Wednesday, November 22, 2006


to Raphael
::Your close readings have been invaluable

When you are a child, your capacity for faith is infinite (probably because your senses have not been deadened, or because you don't even know there will come a time when you detest new experience for fear of having burnt out). That special capacity, precisely and weirdly called childhood, endows you absolutes.

The first of the absolutes ('givens') is your Granpa or, less commonly, your Granma or your Dad or Mom or any close relative with whom you spend a lot of time with, or look in awe of. Whatever the modality, you look up to the absolute in an unflinching, unquestioning way; you commonly learn to impute reasons for the absoluteness. This is the beginning of the dogmatic (theory-building) stage that will culminate in the reverses of teenage crush and hippie/grunge fallacies that tend to disregard, and disassociate from, parental or societal control.

Those who are denied the necessity of a stay during childhood (such as the ghetto kids or orphans) are born with a prematurely fragmented personality, a potentially dangerous an inverted value system, and a countdown to extinction mentality. [...] (How would a beggarboy like it if, in front of ICH building, I stoke his head of brown hair and give him a ten-rupee note... then do this often enough that when he grows up and becomes a criminal or a straightforward cobbler, he remembers me as the one who supported his difficult struggle to stay alive or the one who guided him down the path to righteous, albeit difficult, livelihood? But come, it's too romantic! No one ever died of hunger! And no beggar boy ever chose a righteous life of difficulties to an easy life of felony...And by this time, the beggar boy would have moved on.) The fact remains: such a train of thought never crosses my mind in the few moments (maybe 30 seconds) that it takes me to come out of the ICH, pass through the arcade, and kickstart my motorcycle. The only thought that constantly stays my hand from groping in my pockets for the most miserable coin, the most obvious shame to poverty, is the policy never to perpetrate begging in any form anywhere: seemingly cruel, but a bourgeoise can do no better most of the time.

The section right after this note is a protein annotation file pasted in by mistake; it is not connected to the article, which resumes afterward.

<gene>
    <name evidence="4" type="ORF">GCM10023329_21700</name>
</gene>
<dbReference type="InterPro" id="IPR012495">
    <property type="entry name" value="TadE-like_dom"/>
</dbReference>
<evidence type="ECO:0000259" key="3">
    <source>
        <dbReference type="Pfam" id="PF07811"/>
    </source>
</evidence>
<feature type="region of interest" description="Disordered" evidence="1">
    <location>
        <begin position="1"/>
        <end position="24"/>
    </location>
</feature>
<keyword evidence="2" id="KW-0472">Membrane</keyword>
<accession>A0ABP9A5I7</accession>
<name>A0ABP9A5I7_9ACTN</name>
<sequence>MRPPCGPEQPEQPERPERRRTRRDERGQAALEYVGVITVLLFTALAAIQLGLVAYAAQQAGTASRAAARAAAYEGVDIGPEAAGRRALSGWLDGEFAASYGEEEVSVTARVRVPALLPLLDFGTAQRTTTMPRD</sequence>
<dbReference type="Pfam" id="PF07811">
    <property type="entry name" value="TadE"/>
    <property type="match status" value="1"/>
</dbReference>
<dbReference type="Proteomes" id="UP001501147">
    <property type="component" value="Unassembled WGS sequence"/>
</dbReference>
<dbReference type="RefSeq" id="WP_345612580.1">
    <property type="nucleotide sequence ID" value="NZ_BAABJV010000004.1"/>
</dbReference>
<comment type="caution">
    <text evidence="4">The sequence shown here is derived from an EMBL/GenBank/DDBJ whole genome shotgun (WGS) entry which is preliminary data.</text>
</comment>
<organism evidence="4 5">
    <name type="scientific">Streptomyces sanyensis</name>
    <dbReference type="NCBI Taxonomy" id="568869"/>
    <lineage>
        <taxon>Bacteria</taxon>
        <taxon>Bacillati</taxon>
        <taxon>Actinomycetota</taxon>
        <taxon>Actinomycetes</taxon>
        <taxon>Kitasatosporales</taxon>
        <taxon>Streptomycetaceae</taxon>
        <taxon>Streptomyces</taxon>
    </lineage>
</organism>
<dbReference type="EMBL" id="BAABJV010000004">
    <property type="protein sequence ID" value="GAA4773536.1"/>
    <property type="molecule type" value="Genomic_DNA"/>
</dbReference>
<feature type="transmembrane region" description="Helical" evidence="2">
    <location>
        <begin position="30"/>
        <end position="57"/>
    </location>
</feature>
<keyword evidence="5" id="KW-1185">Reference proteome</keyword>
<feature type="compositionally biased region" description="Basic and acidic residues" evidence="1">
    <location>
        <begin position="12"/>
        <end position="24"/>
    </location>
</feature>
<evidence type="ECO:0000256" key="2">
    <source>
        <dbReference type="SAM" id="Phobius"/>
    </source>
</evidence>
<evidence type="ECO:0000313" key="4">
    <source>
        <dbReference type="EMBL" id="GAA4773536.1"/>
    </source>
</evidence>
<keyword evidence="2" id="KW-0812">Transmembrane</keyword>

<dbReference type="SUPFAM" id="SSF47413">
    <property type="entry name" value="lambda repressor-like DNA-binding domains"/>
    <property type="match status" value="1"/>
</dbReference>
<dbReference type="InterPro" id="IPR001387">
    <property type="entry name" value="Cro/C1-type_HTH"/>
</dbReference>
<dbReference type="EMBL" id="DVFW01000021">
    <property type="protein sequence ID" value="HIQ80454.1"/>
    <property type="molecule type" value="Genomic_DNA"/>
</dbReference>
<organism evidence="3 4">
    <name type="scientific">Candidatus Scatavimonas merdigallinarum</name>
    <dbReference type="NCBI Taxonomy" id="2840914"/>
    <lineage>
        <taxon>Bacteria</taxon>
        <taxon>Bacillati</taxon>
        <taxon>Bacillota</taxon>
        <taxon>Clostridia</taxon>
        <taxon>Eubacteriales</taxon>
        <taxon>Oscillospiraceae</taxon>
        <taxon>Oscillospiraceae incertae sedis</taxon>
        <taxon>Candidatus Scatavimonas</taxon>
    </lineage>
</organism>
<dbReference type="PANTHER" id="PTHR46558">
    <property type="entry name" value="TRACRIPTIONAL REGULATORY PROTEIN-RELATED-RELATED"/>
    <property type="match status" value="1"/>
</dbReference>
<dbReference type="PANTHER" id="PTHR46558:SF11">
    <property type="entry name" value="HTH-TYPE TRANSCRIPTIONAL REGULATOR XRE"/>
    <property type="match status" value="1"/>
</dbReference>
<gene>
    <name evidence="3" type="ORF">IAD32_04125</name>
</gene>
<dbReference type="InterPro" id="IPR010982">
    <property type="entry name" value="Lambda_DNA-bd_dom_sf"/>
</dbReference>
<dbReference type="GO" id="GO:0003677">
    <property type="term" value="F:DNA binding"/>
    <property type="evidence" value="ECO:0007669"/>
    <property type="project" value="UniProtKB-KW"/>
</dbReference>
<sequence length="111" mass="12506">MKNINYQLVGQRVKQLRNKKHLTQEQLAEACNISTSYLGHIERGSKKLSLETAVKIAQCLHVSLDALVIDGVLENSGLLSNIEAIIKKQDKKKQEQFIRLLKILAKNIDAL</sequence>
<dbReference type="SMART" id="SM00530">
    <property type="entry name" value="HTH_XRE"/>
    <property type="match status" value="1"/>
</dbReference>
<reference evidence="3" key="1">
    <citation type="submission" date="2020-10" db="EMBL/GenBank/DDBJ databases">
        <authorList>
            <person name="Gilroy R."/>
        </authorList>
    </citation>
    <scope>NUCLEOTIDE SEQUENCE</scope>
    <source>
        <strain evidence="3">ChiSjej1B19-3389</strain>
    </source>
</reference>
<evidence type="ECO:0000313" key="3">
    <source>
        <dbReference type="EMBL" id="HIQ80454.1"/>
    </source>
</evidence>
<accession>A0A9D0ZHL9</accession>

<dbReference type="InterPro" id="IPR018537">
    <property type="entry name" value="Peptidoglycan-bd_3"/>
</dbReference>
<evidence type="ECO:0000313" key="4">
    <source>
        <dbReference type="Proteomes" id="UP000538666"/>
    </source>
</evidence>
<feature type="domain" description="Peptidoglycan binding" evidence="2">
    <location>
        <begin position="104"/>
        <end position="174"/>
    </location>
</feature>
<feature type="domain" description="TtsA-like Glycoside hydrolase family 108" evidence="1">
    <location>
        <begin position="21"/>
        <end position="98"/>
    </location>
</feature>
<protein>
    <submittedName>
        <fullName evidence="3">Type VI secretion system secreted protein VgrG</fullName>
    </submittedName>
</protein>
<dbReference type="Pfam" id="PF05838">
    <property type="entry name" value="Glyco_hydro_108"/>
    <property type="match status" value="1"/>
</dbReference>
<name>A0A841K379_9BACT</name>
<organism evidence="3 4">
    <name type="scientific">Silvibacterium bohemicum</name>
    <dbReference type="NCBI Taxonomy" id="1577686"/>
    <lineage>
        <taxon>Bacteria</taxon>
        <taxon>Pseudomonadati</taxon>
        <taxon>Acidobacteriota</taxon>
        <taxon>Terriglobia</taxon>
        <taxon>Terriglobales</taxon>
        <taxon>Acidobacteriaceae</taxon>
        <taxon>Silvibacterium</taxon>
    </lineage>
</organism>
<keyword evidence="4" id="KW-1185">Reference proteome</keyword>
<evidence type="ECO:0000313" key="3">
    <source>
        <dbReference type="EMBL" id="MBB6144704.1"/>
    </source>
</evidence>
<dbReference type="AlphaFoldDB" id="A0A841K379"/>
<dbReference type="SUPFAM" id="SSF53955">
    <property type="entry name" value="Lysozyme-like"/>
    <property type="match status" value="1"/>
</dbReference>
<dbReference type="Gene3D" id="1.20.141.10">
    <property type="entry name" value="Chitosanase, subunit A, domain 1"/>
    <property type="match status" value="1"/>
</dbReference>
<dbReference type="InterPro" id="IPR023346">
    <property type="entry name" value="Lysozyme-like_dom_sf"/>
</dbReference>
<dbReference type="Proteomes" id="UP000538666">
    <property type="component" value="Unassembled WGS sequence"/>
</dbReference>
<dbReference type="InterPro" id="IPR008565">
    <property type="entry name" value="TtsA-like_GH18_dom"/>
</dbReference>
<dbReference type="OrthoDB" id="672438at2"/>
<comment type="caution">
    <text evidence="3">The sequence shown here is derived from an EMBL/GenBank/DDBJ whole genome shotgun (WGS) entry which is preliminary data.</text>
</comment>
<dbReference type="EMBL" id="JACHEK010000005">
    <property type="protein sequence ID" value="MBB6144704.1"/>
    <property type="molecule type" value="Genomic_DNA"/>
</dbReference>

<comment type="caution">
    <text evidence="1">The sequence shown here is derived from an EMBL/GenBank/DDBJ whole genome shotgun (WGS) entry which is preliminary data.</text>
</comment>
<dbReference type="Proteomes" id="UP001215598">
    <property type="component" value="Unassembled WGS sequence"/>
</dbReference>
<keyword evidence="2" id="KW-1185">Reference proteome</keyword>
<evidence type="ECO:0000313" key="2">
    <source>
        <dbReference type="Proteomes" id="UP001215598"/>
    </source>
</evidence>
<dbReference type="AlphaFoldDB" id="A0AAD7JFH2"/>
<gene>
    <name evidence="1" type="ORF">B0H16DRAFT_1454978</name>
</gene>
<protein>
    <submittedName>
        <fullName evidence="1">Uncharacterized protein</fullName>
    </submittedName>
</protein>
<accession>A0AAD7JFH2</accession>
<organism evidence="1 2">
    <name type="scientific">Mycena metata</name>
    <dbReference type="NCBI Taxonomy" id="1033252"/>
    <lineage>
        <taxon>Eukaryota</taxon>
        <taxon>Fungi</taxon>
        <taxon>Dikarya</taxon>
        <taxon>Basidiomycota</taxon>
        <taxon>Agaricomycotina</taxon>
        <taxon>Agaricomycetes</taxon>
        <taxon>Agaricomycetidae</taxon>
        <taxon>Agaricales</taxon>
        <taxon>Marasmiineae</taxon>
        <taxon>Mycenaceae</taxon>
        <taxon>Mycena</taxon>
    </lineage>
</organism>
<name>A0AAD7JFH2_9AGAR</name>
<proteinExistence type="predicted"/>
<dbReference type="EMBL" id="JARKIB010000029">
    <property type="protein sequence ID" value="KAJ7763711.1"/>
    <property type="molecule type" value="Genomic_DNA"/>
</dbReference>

However, this blissful age of forgetful absolutism is also the only stage in life when a person grows. His ideas build upon associations, mostly valid ones, and the person (the seed) is focussed on a few things. As Nietzsche said, 'To be as serious as a child at play...'

We are concerned about that blissful age of acquiescence, when the child masters the basics of a societal life; we shall stop a long way short of rebellion (notice the convoluted invitation to rebellion!), and the final deflowering of the ideological virginity of every youth by exposure and subsequent blanching. (A sword that has seen one too many battle is dependable but a bit lacks teeth.)

At this period, a boy (or a girl, for that matter: it's just that the the thinking variety is implied) encounters perfect atomicity of ideas. He also encounters absolutes in nearly every societal influence that bears upon his life, such as music, art, film, literature, celebrations, play, and so on. He encounters absolutes precisely by an act of choice: he wishes for absolutes, and in the absence of debilitating and mutilating controls, he gets what he wishes for.